Listen and Learn

Your future may be the past you didn’t learn…

Listening to those that “have been there and done that” is critical to not repeating history and perhaps designing and developing a better future.  Sadly, I have found it rare for younger pedagogues/andragogues to take the time to listen to those who have gone before them…much farther.

What I am learning is that the modern net student wants to consume and construct information in a very different way than the past.  This change can partly be explained by adoption of mobile technologies, and present learning environs.

These changes have a profound effect on design and development of digital spaces.  This has been examined through the concept of personal learning environments (1a,b).

Key observations by those professors of post-secondary learning environs:

  • ‘Death by Powerpoint’ – the  “digital overhead simulation” pushes information slide after slide until you are bored to death
  • Q and A – questions and answers have to be next to each other
  • One click/tap away – all content upfront, with no drill down necessary to access key information

For Consideration…

  • Content authoring via tablets.
  • Simplified content presentation
  • Open integration to existing enduser digital spaces
  • Socialized integration

Reflections…

  • LMS’s and MOOCS are constrictive analogue simulations by design
  • CMS and frameworks are potentially less restrictive
  • Accessibility is a major focus
  • Flat structures with less drill down to expedite content exposure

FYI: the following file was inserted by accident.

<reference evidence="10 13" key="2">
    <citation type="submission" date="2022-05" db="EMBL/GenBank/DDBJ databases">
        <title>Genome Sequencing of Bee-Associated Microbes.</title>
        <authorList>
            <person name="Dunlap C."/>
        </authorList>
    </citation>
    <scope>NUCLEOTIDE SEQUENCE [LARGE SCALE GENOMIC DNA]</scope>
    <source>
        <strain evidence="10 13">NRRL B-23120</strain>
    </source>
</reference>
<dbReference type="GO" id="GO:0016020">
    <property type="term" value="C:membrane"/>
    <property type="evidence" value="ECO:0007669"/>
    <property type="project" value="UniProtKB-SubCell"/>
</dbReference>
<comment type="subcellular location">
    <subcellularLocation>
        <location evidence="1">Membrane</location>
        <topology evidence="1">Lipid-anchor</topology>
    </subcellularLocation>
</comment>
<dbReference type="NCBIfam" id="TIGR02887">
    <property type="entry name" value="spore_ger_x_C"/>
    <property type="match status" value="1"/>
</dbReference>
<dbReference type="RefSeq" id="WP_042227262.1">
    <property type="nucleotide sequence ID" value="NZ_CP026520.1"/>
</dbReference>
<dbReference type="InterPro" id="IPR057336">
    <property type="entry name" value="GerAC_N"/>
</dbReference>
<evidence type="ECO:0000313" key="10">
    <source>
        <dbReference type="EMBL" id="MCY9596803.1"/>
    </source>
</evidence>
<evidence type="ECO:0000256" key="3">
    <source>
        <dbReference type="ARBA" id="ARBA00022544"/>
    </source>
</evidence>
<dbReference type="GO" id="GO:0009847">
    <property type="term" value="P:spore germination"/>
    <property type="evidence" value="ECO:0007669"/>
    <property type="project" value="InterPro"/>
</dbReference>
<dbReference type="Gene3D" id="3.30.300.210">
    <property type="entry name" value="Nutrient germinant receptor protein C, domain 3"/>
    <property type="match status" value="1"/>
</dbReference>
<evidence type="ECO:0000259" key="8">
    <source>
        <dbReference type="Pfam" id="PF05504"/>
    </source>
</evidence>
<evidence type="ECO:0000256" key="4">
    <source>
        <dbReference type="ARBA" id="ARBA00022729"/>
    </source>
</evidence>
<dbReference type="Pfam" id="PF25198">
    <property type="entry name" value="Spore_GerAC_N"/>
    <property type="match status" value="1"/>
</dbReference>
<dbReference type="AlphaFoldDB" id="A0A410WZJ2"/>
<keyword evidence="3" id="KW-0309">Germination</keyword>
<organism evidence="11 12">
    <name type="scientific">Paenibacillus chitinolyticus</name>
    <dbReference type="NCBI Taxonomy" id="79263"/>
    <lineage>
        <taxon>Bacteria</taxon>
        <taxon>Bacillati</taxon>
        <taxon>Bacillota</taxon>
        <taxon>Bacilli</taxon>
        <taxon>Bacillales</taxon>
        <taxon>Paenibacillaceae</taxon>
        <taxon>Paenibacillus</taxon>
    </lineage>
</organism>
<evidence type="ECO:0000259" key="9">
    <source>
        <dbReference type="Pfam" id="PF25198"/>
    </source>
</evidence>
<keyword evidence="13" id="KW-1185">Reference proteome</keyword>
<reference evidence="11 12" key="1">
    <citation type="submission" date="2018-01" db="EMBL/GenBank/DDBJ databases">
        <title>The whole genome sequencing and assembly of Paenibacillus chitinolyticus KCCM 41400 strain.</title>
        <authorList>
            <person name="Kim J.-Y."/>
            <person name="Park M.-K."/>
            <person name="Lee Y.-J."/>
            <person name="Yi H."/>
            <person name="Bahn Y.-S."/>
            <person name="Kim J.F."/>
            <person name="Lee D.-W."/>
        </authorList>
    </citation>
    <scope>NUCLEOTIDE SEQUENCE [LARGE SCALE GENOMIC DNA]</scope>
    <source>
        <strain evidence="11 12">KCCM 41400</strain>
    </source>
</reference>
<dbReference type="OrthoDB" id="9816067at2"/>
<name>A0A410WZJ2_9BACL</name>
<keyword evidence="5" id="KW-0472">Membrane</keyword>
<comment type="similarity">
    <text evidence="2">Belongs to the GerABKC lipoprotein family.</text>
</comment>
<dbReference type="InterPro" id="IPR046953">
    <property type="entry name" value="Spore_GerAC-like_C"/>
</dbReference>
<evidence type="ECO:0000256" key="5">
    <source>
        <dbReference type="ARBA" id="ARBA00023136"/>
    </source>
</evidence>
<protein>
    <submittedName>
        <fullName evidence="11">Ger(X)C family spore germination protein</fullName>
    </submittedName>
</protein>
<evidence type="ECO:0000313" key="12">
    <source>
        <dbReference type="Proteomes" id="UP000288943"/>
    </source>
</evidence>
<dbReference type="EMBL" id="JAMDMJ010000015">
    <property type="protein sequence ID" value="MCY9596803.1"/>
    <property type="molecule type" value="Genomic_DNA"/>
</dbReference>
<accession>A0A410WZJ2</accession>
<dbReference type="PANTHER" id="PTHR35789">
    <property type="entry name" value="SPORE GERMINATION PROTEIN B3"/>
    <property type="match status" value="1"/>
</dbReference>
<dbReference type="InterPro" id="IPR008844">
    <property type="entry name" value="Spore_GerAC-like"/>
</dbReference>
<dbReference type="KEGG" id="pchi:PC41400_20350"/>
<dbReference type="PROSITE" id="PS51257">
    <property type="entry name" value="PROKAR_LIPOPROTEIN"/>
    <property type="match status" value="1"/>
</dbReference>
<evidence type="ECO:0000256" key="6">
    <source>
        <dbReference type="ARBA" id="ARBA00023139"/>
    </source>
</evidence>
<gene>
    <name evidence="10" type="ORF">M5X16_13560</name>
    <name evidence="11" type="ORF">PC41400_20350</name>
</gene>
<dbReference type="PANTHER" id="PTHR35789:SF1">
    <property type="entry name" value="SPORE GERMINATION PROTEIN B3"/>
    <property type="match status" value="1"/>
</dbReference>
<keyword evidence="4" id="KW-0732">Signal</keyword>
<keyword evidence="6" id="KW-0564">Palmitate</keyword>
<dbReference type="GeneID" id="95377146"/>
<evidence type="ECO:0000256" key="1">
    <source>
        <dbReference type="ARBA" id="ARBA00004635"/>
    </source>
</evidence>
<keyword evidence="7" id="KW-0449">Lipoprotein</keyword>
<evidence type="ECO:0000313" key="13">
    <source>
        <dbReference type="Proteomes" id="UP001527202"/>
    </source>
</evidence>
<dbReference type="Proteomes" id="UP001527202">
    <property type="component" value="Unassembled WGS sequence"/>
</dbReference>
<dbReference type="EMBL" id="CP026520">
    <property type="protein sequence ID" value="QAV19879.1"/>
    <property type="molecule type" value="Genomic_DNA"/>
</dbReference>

ENDNOTES

(1a) Original list of PLE Publications
http://plep.pbworks.com/w/page/43952054/Original%20list%20of%20PLE%20Publications

(1b) Anderson, Terry (2006), PLE’s versus LMS: Are PLEs ready for Prime time?, Virtual Canuck, Blog
http://terrya.edublogs.org/2006/01/09/ples-versus-lms-are-ples-ready-for-prime-time/

MOOC portable mini

MOOC – Massive Open Online Courses can be run from cloud services, servers, and local hard server (1).  The MOOC software can be complex using a mix of technologies to deliver a web interface.

Distance education via the Internet tends to have several common core data attributes:

  1. messaging
  2. files
  3. administration
  4. network port

Messaging can be synchronous or asychronous that includes: email, forums, chat, teleconference, and whiteboard.

Files are what the messages become including documents, web pages (blog, wiki, html, xhtml, php, etcetera…).  Files may arguably be considered the source of data, whereas messaging is a transient data entry stage resulting in files.

Administration is required to organize and manage the data and the users of the data. Courses, lessons, and membership are examples of organization of the data.

A network port is the software/hardware required between the human and data interface for a communication commons.  Network communications include modem communication to a server port, and Internet communications.

Attempts at addressing interoperability of content include SCORM (2) and integrators applications (3).